It's not everyone who dreams of building a pinhole camera out of an old van, and perhaps fewer who would go to the effort of applying for a Lilly grant through the Lilly Endowment Teacher Creativity Fellowship program to do it. However, Nicole L. Croy, Carroll High School's photography teacher, did.
Much to her surprise and delight the Lilly Foundation thought it was a great idea, too.
Croy was recently awarded a $10,000 grant to make her dream a reality.
Every year the foundation awards a maximum of 100 grants of $10,000 each to Indiana teachers through their fellowship program for professional renewal projects.
Croy said she first became interested in building pinhole cameras 10 years ago. A pinhole camera is much like any other camera except a person can use any type of a light-tight container, from a pop can to an oatmeal container. A “pinhole” is then poked in one end, which serves as the lens. Photographic material, either film or light-sensitive paper, is placed at the other end. A piece of black tape, or any other lightproof substance can be placed over the hole when the camera is not in use. When in use the tape is removed from the pinhole and the film or light-sensitive paper is exposed.
It takes a little trial and error to figure out the correct exposure, and the smaller the hole the longer the exposure takes. The tradeoff is the smaller the hole the sharper the image. Just like F stops on a lens, the smaller the aperture, the more light it takes to expose the photo and the greater the depth of field, or area of the photograph that is in focus.
Croy has built pinhole cameras out of everything from cigar boxes to 50-gallon drums.
The drum, Croy said, is a panoramic pinhole camera. It has five holes around the outside. Two large sheets of photographic paper are wrapped around a piece of PVC pipe on the inside, placed in the center.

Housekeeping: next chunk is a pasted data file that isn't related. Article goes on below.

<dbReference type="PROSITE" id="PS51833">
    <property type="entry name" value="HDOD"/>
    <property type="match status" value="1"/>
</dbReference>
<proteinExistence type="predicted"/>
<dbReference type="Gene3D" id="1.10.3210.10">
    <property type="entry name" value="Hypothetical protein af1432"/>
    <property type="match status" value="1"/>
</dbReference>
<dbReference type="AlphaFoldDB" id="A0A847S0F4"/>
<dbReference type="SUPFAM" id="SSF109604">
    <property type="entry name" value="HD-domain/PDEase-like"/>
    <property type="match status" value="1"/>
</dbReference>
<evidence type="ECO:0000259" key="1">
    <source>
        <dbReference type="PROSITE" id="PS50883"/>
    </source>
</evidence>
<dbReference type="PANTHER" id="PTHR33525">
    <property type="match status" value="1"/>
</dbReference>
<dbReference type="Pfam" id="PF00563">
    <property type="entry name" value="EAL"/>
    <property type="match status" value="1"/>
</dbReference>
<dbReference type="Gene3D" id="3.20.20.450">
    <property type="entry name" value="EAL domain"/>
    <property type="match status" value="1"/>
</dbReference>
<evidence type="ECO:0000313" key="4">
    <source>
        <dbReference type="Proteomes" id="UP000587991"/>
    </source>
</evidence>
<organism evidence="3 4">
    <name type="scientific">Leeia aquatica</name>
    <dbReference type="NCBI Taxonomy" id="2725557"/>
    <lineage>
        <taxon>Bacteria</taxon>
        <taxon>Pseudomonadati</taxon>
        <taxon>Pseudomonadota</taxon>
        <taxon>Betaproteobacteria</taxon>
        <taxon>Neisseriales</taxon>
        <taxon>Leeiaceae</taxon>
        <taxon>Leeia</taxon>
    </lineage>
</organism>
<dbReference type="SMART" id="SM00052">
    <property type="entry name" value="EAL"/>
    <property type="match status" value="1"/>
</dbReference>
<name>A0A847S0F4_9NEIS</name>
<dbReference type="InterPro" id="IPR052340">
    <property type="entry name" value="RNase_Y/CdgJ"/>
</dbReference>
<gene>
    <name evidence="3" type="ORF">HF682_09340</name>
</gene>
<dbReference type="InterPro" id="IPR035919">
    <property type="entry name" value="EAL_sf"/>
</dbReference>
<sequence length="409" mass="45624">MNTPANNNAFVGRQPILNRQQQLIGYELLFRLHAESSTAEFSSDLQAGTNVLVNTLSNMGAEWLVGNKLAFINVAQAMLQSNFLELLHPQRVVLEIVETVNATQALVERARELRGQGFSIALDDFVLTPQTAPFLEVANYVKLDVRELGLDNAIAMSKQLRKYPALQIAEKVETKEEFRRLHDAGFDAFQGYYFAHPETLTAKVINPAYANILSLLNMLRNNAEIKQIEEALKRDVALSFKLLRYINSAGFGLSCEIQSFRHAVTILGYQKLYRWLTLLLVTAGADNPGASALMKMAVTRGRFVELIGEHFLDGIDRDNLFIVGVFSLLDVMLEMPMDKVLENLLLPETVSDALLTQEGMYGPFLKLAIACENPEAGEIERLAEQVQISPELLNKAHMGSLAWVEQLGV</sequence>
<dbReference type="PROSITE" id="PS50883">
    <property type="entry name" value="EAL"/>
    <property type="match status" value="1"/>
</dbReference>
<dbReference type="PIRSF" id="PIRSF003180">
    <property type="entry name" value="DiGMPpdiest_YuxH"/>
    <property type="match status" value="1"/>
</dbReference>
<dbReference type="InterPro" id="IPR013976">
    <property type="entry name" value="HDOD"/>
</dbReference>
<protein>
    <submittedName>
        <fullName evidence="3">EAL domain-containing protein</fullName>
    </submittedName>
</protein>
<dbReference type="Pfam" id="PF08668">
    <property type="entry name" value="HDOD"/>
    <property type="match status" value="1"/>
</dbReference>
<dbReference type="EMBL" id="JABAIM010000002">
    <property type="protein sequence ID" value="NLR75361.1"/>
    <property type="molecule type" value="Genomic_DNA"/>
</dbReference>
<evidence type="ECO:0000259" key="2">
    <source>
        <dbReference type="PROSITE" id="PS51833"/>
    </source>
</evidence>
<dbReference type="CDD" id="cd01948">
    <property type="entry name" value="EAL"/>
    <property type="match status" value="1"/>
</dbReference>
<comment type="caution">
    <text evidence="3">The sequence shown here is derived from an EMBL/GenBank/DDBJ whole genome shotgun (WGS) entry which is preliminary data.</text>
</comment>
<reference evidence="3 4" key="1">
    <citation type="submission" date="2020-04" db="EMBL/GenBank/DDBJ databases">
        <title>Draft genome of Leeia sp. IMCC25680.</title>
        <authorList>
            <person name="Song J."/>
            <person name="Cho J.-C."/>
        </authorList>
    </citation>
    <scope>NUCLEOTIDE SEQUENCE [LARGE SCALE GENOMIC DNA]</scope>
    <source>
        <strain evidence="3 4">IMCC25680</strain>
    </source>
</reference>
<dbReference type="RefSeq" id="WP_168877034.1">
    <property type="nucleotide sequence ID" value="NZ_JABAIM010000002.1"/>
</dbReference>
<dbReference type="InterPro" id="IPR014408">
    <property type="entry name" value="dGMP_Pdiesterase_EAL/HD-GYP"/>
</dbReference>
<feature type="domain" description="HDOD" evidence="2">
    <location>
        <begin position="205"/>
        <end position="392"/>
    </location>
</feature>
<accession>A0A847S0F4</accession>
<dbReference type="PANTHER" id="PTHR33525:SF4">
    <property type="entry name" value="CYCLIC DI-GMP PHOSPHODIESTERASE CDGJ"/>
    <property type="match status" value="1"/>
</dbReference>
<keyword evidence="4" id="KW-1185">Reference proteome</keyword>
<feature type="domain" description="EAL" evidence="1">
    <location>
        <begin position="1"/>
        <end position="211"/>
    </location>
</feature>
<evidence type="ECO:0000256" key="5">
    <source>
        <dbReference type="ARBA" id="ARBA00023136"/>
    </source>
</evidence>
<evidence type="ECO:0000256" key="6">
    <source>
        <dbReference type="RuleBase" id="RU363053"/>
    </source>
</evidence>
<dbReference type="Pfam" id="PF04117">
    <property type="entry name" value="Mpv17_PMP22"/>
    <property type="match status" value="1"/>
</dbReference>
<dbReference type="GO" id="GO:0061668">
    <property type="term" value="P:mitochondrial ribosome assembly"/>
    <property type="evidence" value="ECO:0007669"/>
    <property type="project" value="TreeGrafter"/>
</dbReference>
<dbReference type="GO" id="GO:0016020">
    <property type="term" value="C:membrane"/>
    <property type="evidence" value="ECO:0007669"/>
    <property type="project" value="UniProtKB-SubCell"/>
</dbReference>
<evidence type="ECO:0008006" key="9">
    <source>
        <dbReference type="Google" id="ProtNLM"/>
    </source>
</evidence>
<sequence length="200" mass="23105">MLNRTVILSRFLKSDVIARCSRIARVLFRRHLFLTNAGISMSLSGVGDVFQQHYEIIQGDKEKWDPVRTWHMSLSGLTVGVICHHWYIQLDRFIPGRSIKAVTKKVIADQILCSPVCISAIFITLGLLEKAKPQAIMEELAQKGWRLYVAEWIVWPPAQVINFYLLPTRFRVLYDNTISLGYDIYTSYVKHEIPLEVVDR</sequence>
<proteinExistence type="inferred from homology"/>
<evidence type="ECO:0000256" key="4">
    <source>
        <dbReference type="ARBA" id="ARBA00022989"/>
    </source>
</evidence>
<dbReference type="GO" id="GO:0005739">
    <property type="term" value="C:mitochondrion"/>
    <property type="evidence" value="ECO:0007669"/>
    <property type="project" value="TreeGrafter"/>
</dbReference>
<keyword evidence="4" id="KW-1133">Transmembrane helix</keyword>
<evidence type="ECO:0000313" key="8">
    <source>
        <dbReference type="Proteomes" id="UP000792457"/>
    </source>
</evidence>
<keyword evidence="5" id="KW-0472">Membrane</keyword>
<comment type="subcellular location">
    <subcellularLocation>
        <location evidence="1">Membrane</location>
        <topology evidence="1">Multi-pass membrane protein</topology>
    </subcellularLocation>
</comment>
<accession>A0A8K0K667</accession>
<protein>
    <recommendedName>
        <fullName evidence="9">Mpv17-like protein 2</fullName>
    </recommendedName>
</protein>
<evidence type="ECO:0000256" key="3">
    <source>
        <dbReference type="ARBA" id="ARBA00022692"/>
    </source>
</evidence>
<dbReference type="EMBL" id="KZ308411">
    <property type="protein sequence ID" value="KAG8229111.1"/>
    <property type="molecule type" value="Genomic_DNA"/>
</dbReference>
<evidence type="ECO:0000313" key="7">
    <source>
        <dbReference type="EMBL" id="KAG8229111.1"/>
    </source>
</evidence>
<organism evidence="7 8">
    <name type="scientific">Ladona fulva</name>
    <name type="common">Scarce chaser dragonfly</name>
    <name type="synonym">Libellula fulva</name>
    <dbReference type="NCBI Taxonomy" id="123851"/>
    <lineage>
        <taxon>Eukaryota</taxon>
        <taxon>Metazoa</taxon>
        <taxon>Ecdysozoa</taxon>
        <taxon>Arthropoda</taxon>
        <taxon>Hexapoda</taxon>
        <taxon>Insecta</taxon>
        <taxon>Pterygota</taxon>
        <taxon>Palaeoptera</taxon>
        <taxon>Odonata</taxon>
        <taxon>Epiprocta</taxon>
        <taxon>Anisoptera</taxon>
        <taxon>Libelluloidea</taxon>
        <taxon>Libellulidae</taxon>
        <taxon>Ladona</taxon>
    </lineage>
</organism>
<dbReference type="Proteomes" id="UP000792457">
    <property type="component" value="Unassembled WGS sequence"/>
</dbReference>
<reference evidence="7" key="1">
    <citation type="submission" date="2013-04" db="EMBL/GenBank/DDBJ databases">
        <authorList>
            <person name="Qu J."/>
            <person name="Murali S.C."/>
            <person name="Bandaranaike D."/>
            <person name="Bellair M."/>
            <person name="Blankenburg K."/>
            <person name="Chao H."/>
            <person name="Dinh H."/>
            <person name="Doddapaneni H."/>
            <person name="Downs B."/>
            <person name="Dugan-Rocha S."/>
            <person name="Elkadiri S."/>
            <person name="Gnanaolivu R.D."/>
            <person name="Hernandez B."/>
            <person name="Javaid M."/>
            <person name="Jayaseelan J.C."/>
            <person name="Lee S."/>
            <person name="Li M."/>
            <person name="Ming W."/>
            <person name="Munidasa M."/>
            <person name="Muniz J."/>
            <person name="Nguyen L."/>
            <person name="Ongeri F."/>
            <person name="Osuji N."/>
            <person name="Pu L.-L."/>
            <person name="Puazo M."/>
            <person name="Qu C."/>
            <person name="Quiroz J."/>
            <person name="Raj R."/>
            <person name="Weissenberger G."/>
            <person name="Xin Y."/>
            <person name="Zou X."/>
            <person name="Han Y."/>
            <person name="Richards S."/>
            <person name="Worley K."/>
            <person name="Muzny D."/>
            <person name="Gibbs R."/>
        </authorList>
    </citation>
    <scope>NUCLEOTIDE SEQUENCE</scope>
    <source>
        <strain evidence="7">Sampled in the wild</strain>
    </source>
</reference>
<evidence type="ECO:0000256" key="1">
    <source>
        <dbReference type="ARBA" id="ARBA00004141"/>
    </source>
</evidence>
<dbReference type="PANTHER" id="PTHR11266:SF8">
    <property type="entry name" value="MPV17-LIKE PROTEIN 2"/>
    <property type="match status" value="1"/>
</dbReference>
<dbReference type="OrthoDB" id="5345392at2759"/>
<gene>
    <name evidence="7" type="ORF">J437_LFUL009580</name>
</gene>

The only problem with the camera, said Croy, was she kept getting herself in the photo. Short of climbing on top of the drum, it can't be avoided. Her solution was to run around in circles, which adds a “ghosting” image in the photograph. So, somehow, it seemed like a normal progression to think about a van.
“I can drive to my location. Then literally climb into the camera to take the image,” Croy said.
With a pinhole through the back of the van and a very large sheet of film or paper stretched across the back wall she can watch as the image appears. She's not sure how long it will take for the exposures, which means she could be sitting in the van for up to two hours. She is planning on painting the van to make it look like a giant camera. She wants people to have an inkling of what she is doing when she drives up, parks and then climbs into the back of the van for two hours, sometimes with her 9-year-old daughter and 8-year-old son.
“I don't want people to think something “creepy” is going on,” Croy said with a laugh.
She said it could be that her images turn out to be a montage of people coming up to look at the van. Right now she is thinking less about content and location and more about the process of taking the photos and processing the large prints.
“The cool thing is to be inside the camera and watch it expose,” Croy said.
To develop the oversized, 4-by-8-foot images she will either use a long, oversized trough to roll them in the chemistry or possibly on the floor of her art room with a mop. Down the road she would like to do a show and a workshop and, of course, use the van as a teaching tool for her photo students at Carroll.
“I love being a teacher more then being an artist. If you were going to pay me $100,000 to do one or the other I would choose teaching in a heartbeat,” Croy said.
Croy has grown the photography program at Carroll from a single introductory-level class to five levels. Croy, a Snider High School graduate, got her undergraduate degree in photography and art education at Ball State. A few years ago she got her master of fine arts in photography at the University of Saint Francis.